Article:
The last time my mom came to my house, she placed her cane in the umbrella stand where she could reach for it when it was time to leave again. Only she never did leave, as I know I have said here before. She died that afternoon in the wing chair by our fireplace. But this quarter-of-century after her death that cane still rests where she set it.
I’ve often wondered if I was crazy, holding on to things this way. Then one day I walked into the Mark Twain House in Hartford, Connecticut (seen here on the left) and it was all I could do not to throw my arms in the air and yell, “I’m home!”
The big old steamboat of a place that Sam Clemens built for his family just knocked me out so much did it remind me of the house where David and I have lived all these years, raising our children and mourning our old folks.
We don’t have Persian rugs draped over everything the way they did but still: Here were the same potted palms! The same ceiling-high bookcases! Even a similar sculpture of a standing nude! But really it was the feeling emanating from every object that did it for me. You simply can’t find anything there that didn’t have great meaning for Mark Twain and his wife Livy, as the docents there will eagerly tell you.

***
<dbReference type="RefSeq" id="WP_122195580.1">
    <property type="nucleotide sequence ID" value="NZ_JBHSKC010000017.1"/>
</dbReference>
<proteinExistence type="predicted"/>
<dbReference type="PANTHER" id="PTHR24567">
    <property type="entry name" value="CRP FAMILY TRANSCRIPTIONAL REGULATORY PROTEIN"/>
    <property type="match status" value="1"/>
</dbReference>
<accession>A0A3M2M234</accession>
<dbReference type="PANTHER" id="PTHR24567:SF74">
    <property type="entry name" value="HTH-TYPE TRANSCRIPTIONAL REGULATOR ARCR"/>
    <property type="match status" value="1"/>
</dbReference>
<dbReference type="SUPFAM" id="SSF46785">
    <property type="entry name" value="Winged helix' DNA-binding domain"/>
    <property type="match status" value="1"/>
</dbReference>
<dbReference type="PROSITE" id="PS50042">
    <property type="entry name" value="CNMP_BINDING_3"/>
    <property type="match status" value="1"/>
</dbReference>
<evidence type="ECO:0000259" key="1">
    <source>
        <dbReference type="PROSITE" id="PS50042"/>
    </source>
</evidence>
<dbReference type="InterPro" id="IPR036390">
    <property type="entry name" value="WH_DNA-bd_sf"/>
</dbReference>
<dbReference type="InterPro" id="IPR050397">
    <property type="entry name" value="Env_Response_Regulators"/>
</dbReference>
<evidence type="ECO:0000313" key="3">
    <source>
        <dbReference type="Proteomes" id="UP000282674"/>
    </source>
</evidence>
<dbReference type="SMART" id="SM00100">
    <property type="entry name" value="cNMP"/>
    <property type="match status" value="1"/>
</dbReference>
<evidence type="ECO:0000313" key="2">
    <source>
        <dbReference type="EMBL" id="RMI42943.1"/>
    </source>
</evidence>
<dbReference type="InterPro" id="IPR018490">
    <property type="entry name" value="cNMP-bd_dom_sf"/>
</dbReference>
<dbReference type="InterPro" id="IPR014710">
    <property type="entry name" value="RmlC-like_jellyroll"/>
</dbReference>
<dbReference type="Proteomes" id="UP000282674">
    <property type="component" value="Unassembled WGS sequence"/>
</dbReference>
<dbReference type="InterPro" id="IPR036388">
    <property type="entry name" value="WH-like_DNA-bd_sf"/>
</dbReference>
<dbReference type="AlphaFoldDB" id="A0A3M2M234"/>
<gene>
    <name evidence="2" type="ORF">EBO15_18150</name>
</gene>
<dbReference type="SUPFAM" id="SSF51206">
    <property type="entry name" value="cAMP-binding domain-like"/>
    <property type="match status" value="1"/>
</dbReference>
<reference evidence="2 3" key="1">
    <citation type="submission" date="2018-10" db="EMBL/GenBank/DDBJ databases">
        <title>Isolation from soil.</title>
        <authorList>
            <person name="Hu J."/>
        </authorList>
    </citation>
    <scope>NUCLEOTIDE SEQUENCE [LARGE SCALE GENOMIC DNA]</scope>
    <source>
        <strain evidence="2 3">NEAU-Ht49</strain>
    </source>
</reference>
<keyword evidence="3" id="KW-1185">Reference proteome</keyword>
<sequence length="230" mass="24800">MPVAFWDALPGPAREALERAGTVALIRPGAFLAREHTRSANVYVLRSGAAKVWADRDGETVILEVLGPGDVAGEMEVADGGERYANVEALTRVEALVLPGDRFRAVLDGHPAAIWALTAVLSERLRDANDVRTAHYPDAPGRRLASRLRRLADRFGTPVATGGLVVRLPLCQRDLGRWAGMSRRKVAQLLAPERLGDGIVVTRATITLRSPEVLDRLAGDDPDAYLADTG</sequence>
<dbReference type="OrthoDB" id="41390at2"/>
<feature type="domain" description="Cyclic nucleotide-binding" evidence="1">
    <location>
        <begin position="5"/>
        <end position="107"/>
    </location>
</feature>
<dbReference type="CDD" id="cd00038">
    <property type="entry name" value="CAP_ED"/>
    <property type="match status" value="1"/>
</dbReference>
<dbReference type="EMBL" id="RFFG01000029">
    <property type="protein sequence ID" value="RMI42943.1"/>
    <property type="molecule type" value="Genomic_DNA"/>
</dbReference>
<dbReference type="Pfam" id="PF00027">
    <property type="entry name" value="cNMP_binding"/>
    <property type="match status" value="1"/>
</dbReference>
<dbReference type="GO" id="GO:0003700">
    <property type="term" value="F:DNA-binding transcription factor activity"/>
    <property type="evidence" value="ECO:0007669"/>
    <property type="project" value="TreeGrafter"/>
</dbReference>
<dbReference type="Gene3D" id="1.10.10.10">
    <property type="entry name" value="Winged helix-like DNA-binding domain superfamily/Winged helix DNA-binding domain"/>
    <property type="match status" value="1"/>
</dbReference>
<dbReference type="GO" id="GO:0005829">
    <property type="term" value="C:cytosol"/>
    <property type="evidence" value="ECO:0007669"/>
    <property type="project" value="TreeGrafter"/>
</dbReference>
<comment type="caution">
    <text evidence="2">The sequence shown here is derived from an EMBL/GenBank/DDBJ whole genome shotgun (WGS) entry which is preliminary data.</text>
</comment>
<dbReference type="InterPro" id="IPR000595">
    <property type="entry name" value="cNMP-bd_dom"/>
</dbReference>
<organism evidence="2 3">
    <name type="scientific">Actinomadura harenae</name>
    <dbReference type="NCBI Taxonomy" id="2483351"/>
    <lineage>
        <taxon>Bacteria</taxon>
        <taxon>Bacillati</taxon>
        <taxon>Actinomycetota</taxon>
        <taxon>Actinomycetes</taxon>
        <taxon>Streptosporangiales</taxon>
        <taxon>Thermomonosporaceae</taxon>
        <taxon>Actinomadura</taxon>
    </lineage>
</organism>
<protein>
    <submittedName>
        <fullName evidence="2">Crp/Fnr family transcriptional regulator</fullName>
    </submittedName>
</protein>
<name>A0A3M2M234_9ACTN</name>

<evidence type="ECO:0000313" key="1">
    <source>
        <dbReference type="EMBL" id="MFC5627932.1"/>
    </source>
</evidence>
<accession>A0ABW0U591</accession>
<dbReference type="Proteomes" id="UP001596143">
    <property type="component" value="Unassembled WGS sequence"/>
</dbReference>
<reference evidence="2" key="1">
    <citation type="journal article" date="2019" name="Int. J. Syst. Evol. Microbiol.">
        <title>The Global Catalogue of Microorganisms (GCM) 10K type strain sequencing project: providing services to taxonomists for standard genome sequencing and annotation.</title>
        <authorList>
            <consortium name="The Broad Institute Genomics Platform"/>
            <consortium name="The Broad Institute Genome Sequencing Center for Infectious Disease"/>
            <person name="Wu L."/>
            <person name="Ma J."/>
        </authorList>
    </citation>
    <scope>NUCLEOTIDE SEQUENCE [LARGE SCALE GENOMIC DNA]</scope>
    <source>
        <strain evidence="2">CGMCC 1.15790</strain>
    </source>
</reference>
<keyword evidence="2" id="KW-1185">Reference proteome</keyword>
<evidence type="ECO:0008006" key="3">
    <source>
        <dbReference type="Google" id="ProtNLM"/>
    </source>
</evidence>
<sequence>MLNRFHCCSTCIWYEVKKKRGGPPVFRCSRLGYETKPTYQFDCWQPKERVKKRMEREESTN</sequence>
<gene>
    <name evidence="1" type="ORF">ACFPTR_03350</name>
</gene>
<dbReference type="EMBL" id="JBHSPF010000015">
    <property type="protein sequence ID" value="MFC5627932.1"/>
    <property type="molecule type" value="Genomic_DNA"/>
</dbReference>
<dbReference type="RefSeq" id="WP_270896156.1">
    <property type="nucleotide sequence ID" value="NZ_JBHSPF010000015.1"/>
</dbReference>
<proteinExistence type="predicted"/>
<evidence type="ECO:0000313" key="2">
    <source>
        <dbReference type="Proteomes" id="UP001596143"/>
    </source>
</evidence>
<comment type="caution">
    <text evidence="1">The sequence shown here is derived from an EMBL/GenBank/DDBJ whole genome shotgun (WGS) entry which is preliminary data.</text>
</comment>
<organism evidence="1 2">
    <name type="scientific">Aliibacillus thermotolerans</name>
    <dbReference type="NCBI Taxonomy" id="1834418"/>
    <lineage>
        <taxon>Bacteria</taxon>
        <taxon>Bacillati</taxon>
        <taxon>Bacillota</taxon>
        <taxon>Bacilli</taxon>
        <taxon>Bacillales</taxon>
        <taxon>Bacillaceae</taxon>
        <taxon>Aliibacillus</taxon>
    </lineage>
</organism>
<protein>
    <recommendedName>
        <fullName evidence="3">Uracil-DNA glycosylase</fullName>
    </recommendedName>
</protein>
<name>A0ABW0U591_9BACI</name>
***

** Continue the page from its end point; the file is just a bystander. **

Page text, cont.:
I loved their house because it said so much about their journey, just as I guess this house must say about ours.
Even now I am thinking of that closet in the back bedroom containing two baby dresses stitched in the 1860s. Of that wall in our dining room holding a framed sampler made by one of David’s Yankee ancestors in the 1840s. Of our living room, which has as its focus a sofa my grandfather bought second-hand in 1890. 1890 and we’re still sitting on it!
This old horsehair sofa slept for decades in the basement of one family home after another, until, in the early 1980s, I taught myself how to upholster and did it over in a dark red satin. When I touch it now I can almost see the past.
I have no idea what makes me look back and hold on in this way. But imagine my surprise when, 20 years after redecorating the living room in this house, I came upon a crinkled snapshot of that first childhood home, whose interior I can barely picture because we moved when I was eight: It’s almost exactly like my present living room:
Same pale-pink wallpaper, same white paint on the bookcases and the trim, and the exact same soft blue on both couches, the one from my childhood home and the old 1890s one now done over again, thank God by a professional upholsterer this time.
So did I remember that room on some level? Did I see it in a dream? I have no idea.
Much of the time we humans are living forward and looking forward, I realize. But lots of times I think we are also looking back, as if perhaps to see if those absent others aren’t following after us, hurrying even now to catch up and tell us all their news.